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To the Virgins, to Make Much of Time

by Robert Herrick
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What does “To the Virgins, to Make Much of Time” by Robert Herrick joyfully describe? Staying young, growing old, moving to Spain, or buying jewelry?

In "To The Virgins, to Make Much of Time," Robert Herrick describes being young, but does so with a mixture of joy and sorrow.

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The best of the four suggested answers here is that in "To The Virgins, to Make Much of Time," Robert Herrick joyfully describes staying young. Herrick does also write about growing old in the poem, but his attitude is not joyful.

While the first option is the best of the...

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The best of the four suggested answers here is that in "To The Virgins, to Make Much of Time," Robert Herrick joyfully describes staying young. Herrick does also write about growing old in the poem, but his attitude is not joyful.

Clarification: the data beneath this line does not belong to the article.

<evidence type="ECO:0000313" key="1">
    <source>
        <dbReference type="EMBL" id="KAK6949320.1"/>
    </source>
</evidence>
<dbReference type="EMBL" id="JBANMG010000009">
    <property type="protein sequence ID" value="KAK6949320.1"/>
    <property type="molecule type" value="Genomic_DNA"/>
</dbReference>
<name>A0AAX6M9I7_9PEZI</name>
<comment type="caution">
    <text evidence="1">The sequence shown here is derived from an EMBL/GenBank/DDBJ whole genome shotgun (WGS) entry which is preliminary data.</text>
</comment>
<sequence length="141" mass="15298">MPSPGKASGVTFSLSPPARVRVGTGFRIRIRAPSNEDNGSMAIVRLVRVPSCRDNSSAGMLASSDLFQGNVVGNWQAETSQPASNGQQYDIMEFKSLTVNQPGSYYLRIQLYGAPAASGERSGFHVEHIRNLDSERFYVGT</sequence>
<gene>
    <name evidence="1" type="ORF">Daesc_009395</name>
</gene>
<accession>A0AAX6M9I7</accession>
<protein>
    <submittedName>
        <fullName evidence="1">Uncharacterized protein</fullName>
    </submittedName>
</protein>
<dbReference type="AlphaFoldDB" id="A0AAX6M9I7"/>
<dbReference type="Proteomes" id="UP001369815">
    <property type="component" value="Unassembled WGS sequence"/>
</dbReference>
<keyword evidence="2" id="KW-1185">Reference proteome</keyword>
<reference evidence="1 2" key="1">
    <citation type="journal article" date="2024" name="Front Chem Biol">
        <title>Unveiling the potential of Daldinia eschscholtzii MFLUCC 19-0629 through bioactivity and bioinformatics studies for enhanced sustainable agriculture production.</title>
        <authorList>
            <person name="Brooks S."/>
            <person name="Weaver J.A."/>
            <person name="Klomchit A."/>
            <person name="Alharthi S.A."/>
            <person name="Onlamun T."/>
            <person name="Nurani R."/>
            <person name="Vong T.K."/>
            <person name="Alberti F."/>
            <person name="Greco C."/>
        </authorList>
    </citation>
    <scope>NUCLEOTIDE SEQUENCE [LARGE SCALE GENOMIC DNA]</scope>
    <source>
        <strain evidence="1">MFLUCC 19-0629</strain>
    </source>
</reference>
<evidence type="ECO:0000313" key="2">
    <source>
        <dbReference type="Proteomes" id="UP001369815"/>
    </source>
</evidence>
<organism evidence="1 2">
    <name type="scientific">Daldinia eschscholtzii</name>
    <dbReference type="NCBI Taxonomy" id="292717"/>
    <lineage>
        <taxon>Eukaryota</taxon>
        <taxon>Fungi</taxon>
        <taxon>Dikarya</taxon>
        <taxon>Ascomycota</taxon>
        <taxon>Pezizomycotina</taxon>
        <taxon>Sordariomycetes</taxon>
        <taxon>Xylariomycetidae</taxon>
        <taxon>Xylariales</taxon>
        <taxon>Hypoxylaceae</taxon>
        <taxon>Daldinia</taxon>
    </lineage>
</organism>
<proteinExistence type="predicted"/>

While the first option is the best of the four answers suggested, it is not quite correct. In the first place, one might argue that Herrick's tone is not exactly joyful. This poem belongs to a genre sometimes called the "carpe diem" poem, in which the addressee is exhorted to make the most of youth, since it will not last long. The tone is one of joy and sorrow mixed, since the message is that the joys of youth will soon be over.

The second, related point is that Herrick is not talking about staying young, but about being young. Any "carpe diem" poem carries the message that one does not stay young for very long, which is why it is so important to enjoy life while you can. The initial images of flowers and sunlight in the first two stanzas emphasize the point that both youth and life are transient.

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